Desmoid tumors display a strong immune infiltration at the tumor margins and no PD-L1-driven immune suppression
Desmoid tumors (DTs) are local aggressive neoplasms, whose therapeutic approach has remained so far unsolved and in many instances controversial. Nowadays, immunotherapy appears to play a leading role in the treatment of various tumor types. Characterization of the tumor immune microenvironment (TME) and immune checkpoints can possibly help identify new immunotherapeutic targets for DTs. We performed immunohistochemistry (IHC) on 33 formalin-fixed paraffin-embedded (FFPE) tissue sections from DT samples to characterize the TME and the immune checkpoint expression profile. We stained for CD3, CD4, CD8, CD20, FoxP3, CD45RO, CD56, CD68, NKp46, granzyme B, CD27, CD70, PD1 and PD-L1. We investigated the expression of the markers in the tumoral stroma, as well as at the periphery of the tumor. We found that most of the tumors showed organization of lymphocytes into lymphoid aggregates at the periphery of the tumor, strongly resembling tertiary lymphoid organs (TLOs). The tumor expressed a significant number of memory T cells, both at the periphery and in the tumoral stroma. In the lymphoid aggregates, we also recognized a significant proportion of regulatory T cells. The immune checkpoint ligand PD-L1 was negative on the tumor cells in almost all samples. On the other hand, PD1 was partially expressed in lymphocytes at the periphery of the tumor. To conclude, we are the first to show that DTs display a strong immune infiltration at the tumor margins, with formation of lymphoid aggregates. Moreover, we demonstrated that there is no PD-L1-driven immune suppression present in the tumor cells.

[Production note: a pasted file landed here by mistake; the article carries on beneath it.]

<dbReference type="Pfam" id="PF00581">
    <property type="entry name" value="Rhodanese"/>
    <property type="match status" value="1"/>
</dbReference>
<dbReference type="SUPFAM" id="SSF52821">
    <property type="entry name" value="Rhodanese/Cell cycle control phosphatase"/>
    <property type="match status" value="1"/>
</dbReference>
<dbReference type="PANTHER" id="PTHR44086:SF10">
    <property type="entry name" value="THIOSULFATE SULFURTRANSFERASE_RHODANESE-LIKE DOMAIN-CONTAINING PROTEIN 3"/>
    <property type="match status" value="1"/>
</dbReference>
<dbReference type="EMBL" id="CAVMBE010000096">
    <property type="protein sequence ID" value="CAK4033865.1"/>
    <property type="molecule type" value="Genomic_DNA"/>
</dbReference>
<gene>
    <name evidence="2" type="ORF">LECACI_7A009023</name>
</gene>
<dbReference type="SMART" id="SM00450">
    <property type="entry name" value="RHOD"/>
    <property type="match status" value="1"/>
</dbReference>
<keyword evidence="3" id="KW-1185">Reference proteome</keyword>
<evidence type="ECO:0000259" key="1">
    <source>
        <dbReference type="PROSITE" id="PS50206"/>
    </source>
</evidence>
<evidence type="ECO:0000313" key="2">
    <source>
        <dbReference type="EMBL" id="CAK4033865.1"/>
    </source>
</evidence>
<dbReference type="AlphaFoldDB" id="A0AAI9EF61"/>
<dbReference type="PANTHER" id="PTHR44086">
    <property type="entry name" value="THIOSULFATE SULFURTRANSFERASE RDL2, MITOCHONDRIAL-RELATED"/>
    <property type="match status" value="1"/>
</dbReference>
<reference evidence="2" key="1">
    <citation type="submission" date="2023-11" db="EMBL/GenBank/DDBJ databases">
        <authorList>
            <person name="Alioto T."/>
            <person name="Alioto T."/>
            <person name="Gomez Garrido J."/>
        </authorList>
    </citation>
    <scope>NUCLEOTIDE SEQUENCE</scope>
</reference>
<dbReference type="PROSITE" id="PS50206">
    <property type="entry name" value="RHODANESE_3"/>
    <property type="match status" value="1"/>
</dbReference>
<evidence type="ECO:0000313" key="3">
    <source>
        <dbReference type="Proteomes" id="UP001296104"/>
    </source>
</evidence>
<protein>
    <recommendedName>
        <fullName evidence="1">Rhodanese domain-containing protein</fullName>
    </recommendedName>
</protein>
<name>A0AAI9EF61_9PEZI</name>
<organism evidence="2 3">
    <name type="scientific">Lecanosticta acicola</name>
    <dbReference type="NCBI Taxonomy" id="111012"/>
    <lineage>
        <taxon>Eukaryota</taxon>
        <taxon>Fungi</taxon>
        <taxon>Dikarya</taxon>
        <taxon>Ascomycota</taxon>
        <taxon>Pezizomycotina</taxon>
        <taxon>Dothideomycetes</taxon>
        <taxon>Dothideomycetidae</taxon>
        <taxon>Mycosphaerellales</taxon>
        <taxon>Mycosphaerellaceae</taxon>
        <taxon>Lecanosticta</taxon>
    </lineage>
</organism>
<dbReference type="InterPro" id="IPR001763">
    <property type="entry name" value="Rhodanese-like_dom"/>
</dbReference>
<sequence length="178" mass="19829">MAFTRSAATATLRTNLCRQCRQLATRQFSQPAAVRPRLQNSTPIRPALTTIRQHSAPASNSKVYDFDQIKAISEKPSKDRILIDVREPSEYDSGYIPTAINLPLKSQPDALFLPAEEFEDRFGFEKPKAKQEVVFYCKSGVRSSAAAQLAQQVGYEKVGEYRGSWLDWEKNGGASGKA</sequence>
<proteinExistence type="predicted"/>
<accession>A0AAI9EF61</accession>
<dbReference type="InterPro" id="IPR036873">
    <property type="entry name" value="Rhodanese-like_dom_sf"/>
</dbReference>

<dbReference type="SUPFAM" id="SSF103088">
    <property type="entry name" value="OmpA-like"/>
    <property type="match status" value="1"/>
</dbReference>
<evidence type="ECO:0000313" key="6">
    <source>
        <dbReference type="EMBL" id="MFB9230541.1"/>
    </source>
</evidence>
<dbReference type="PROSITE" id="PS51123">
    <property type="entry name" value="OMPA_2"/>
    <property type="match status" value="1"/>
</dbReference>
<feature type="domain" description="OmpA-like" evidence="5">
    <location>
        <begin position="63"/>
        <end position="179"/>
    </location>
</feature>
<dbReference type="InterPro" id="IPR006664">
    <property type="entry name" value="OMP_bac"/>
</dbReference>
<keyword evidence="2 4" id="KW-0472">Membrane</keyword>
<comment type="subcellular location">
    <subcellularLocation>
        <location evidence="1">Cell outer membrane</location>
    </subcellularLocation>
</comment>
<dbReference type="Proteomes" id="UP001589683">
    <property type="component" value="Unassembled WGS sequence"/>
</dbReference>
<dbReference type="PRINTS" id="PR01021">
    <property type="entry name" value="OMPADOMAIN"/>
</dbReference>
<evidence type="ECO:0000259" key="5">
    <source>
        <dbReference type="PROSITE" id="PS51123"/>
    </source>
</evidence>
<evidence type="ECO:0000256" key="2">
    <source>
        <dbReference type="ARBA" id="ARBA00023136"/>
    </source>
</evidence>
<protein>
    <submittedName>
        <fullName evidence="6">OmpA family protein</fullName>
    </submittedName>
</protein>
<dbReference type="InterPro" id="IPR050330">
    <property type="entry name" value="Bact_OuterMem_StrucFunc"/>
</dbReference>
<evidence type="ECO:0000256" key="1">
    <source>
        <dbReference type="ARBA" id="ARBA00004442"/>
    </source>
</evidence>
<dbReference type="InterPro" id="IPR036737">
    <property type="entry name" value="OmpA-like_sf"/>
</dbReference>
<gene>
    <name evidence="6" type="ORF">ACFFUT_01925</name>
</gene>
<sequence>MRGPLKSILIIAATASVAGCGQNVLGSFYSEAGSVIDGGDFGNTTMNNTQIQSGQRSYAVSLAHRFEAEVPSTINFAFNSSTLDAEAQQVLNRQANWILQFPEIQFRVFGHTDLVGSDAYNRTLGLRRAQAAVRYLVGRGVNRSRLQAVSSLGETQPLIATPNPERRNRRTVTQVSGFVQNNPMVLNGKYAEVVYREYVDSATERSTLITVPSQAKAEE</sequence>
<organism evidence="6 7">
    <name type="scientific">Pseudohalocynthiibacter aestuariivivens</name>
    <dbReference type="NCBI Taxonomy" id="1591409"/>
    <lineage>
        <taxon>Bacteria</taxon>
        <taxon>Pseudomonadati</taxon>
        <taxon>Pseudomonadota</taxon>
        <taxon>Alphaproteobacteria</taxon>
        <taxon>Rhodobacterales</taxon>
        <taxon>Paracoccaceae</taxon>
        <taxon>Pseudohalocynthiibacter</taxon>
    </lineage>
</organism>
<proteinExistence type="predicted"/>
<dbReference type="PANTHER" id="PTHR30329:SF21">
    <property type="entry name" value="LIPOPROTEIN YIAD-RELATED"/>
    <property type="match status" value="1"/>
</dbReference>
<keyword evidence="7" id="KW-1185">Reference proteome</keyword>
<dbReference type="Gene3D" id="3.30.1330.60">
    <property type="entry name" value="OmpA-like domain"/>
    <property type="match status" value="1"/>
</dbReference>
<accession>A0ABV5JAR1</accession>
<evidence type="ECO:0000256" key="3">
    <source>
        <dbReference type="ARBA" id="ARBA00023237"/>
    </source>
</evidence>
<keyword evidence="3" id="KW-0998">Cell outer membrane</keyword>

KeywordsDesmoid tumors PD-L1 Immunotherapy Immunohistochemistry
Cytotoxic T lymphocyte antigen-4
Familial adenomatous polyposis
Formalin-fixed paraffin embedded
High endothelial venules
High-resolution melting analysis
Programmed death (ligand)-1
Regulatory T cells
Tertiary lymphoid organs
The majority of human biological material used in this publication was provided by the Tumor bank, Antwerp University Hospital, Belgium, which is funded by the National Cancer Plan.
VS, EM and JJ designed the study and performed the data acquisition and analysis. CH processed the slides. KZ and SP performed the immunohistochemical staining. CH provided patient material. All authors contributed to the interpretation of the data, sample collection, drafting and revision of the manuscript.
The authors received no specific funding for this work.
Compliance with ethical standards
Conflict of interest
All authors declare that they have no conflicts of interest.
Ethical approval and ethical standards
We received approval by the Ethics Committee of the Antwerp University Hospital/University of Antwerp (EC 18/45/517) to use historical samples. As it was a retrospective study, no informed consent of the patients could be obtained.
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